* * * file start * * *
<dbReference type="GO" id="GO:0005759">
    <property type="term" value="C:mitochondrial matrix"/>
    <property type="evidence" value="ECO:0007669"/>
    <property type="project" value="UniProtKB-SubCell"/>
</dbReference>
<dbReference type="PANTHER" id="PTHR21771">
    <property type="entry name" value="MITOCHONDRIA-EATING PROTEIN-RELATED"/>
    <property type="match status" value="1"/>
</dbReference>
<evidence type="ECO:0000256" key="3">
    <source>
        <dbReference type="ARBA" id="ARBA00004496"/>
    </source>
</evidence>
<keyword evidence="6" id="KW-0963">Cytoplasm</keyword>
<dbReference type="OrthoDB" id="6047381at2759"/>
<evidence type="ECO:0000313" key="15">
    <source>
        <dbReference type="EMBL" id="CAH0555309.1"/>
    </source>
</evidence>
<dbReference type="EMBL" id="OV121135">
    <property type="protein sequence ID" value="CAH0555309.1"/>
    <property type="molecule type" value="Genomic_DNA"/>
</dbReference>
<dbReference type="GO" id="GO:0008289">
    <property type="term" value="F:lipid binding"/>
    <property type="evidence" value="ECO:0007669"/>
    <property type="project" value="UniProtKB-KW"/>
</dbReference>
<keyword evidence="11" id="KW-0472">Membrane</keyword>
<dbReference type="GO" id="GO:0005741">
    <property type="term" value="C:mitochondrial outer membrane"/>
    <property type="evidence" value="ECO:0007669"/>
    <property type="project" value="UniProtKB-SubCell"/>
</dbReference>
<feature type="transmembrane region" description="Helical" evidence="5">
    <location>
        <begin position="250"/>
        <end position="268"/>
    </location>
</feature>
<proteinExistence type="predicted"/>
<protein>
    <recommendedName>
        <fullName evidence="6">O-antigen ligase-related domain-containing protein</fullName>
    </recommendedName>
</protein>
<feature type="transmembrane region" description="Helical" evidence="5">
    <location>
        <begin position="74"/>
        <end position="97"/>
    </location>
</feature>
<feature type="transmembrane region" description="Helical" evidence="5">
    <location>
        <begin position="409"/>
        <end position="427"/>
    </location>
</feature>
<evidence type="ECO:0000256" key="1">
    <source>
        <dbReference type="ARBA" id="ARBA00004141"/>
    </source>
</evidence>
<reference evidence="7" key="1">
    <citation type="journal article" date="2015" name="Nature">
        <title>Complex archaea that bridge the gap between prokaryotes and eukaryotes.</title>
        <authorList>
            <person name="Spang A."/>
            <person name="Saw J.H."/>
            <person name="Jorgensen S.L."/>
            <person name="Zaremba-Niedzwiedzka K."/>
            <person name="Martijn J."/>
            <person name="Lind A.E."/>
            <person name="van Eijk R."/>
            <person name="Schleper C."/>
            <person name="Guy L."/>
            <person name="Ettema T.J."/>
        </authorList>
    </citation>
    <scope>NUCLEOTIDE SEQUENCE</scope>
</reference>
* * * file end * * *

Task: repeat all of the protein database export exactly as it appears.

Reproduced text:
<dbReference type="GO" id="GO:0005759">
    <property type="term" value="C:mitochondrial matrix"/>
    <property type="evidence" value="ECO:0007669"/>
    <property type="project" value="UniProtKB-SubCell"/>
</dbReference>
<dbReference type="PANTHER" id="PTHR21771">
    <property type="entry name" value="MITOCHONDRIA-EATING PROTEIN-RELATED"/>
    <property type="match status" value="1"/>
</dbReference>
<evidence type="ECO:0000256" key="3">
    <source>
        <dbReference type="ARBA" id="ARBA00004496"/>
    </source>
</evidence>
<keyword evidence="6" id="KW-0963">Cytoplasm</keyword>
<dbReference type="OrthoDB" id="6047381at2759"/>
<evidence type="ECO:0000313" key="15">
    <source>
        <dbReference type="EMBL" id="CAH0555309.1"/>
    </source>
</evidence>
<dbReference type="EMBL" id="OV121135">
    <property type="protein sequence ID" value="CAH0555309.1"/>
    <property type="molecule type" value="Genomic_DNA"/>
</dbReference>
<dbReference type="GO" id="GO:0008289">
    <property type="term" value="F:lipid binding"/>
    <property type="evidence" value="ECO:0007669"/>
    <property type="project" value="UniProtKB-KW"/>
</dbReference>
<keyword evidence="11" id="KW-0472">Membrane</keyword>
<dbReference type="GO" id="GO:0005741">
    <property type="term" value="C:mitochondrial outer membrane"/>
    <property type="evidence" value="ECO:0007669"/>
    <property type="project" value="UniProtKB-SubCell"/>
</dbReference>
<feature type="transmembrane region" description="Helical" evidence="5">
    <location>
        <begin position="250"/>
        <end position="268"/>
    </location>
</feature>
<proteinExistence type="predicted"/>
<protein>
    <recommendedName>
        <fullName evidence="6">O-antigen ligase-related domain-containing protein</fullName>
    </recommendedName>
</protein>
<feature type="transmembrane region" description="Helical" evidence="5">
    <location>
        <begin position="74"/>
        <end position="97"/>
    </location>
</feature>
<feature type="transmembrane region" description="Helical" evidence="5">
    <location>
        <begin position="409"/>
        <end position="427"/>
    </location>
</feature>
<evidence type="ECO:0000256" key="1">
    <source>
        <dbReference type="ARBA" id="ARBA00004141"/>
    </source>
</evidence>
<reference evidence="7" key="1">
    <citation type="journal article" date="2015" name="Nature">
        <title>Complex archaea that bridge the gap between prokaryotes and eukaryotes.</title>
        <authorList>
            <person name="Spang A."/>
            <person name="Saw J.H."/>
            <person name="Jorgensen S.L."/>
            <person name="Zaremba-Niedzwiedzka K."/>
            <person name="Martijn J."/>
            <person name="Lind A.E."/>
            <person name="van Eijk R."/>
            <person name="Schleper C."/>
            <person name="Guy L."/>
            <person name="Ettema T.J."/>
        </authorList>
    </citation>
    <scope>NUCLEOTIDE SEQUENCE</scope>
</reference>